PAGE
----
Doug Martin #22 of the Tampa Bay Buccaneers collides with...

Doug Martin #22 of the Tampa Bay Buccaneers collides with Sheldon Richardson during their game at MetLife Stadium. (Sept. 8, 2013) Credit: Getty

Sheldon Richardson isn't afraid of the Patriots -- or the Jets' critics.

The rookie defensive tackle may be young, but he's picked up right where his coach left off, exhibiting bold confidence and unwavering optimism inside the Jets' locker room.

"We won last week, they said it was because of what the Tampa Bay Buccaneers did wrong, not what we did right," Richardson told Newsday Tuesday. "Things like that, we just don't pay attention to.

"You guys don't want to give us credit for nothing, so we've got to go out there and take it. It's just that simple."

Four days after having its way with Bucs quarterback Josh Freeman, the Jets' young defense will face a far bigger challenge: rattling future Hall of Famer Tom Brady. It can be done, Rex Ryan's players said. Even on Brady's home turf.

The game plan is simple. "As long as we get to Brady, we'll be fine," defensive end Muhammad Wilkerson said of the AFC East rivalry game tonight in Foxborough.

Ryan's defense could hold the key to victory as rookie quarterback Geno Smith looks to be 2-0.

The youth movement is underway inside the defensive meeting rooms at One Jets Drive. Including 2012 first-round pick Quinton Coples, five of the Jets' six defensive linemen (on the active roster) are 25 or younger. So are half of their defensive backs. But inexperience hasn't slowed the unit -- especially up front.

And that's a good thing, considering Dennis Thurman's occasional lack of patience.

"There are times where my expectations may exceed where someone is," the defensive coordinator said. "It's not about waiting. If you're a starter and/or a backup, everybody has to be prepared to go out and do their job."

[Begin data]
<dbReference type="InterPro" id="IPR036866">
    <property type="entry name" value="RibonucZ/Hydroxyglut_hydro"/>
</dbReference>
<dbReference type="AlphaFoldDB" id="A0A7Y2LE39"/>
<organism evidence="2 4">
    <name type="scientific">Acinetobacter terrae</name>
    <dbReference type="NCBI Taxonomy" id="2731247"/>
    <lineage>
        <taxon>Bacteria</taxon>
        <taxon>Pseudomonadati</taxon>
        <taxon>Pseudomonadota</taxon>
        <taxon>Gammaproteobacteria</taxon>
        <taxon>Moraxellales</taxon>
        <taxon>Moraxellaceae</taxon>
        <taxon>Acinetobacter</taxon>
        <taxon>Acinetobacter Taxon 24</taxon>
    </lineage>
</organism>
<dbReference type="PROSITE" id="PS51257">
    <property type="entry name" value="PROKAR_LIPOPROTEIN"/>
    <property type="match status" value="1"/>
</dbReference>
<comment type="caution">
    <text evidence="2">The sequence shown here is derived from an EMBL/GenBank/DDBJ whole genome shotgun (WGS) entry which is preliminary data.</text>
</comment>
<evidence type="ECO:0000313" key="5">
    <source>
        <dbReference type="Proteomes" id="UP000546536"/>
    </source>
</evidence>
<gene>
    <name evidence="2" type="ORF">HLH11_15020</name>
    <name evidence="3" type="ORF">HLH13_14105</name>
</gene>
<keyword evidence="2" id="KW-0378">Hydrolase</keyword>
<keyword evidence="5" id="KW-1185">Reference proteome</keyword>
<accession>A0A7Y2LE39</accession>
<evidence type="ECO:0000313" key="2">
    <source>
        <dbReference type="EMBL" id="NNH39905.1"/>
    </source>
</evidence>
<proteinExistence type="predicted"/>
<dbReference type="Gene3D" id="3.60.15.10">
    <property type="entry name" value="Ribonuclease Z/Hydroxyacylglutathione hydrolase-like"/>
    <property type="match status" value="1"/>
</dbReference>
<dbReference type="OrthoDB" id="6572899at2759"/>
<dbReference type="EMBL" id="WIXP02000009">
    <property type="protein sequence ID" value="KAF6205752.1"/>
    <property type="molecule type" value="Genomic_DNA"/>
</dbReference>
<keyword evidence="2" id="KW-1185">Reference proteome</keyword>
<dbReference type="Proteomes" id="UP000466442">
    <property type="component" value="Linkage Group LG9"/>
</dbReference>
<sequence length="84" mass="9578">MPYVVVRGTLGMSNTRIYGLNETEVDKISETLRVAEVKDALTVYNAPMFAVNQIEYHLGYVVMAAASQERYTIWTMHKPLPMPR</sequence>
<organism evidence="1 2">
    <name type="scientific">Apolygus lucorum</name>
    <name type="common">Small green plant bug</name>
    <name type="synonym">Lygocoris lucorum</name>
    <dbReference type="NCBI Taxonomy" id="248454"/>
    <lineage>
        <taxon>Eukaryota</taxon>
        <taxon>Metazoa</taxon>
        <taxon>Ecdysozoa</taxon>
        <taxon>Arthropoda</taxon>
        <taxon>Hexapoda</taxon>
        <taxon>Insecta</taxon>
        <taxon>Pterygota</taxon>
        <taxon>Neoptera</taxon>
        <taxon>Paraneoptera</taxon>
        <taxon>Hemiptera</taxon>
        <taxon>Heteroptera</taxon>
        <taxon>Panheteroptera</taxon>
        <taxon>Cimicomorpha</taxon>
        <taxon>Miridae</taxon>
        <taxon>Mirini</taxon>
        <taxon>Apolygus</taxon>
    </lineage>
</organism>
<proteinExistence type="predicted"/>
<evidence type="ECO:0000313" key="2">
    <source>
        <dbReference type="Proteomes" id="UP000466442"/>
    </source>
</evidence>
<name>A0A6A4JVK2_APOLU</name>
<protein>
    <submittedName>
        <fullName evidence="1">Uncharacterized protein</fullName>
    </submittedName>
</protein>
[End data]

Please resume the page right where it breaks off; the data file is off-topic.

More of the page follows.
With so many young players and first-time starters, the coaching staff is aware of each player's limitations. But the goal for the defense remains the same: top 5 or bust. Ryan has no doubt it can make good on his great expectations.

"Absolutely not worried. I am not," Ryan said in a phone interview with Newsday last week before the Jets beat the Bucs, 18-17, sacking Freeman three times in the process.

"There's pride. And I sense it. So being rated 32nd in the league [by ESPN], or something like that, by so-called experts means nothing to us. Because we get to go out and prove that we know different."

The Jets did just that against the Bucs. And now, they'll need to prove it against a much better opponent.

The only limitations versatile players such as Wilkerson, Richardson and Coples have "is the creativity of the coach," Ryan said. Thursday night, Ryan -- "the mad scientist in the lab," according to Thurman -- will have to outthink the master himself, Bill Belichick.

But while the new, tight-lipped Rex isn't boasting and guaranteeing championships publicly, the old Rex still lives behind closed doors. And, more importantly, within his players.

The last time Ryan was his old, brash self was back in June, during an interview with Newsday when he said: "I'm a hell of a lot better football coach than I'm given credit for . . . I don't have to brag, even though statistically, I can brag about anything I've ever done defensively."

Well, the next test begins Thursday night -- for Ryan and his young but talented defensive line.

And it starts with Brady.

More Jets


FOR OUR BEST OFFER ONLY 25¢ for 5 months

Unlimited Digital Access.

cancel anytime.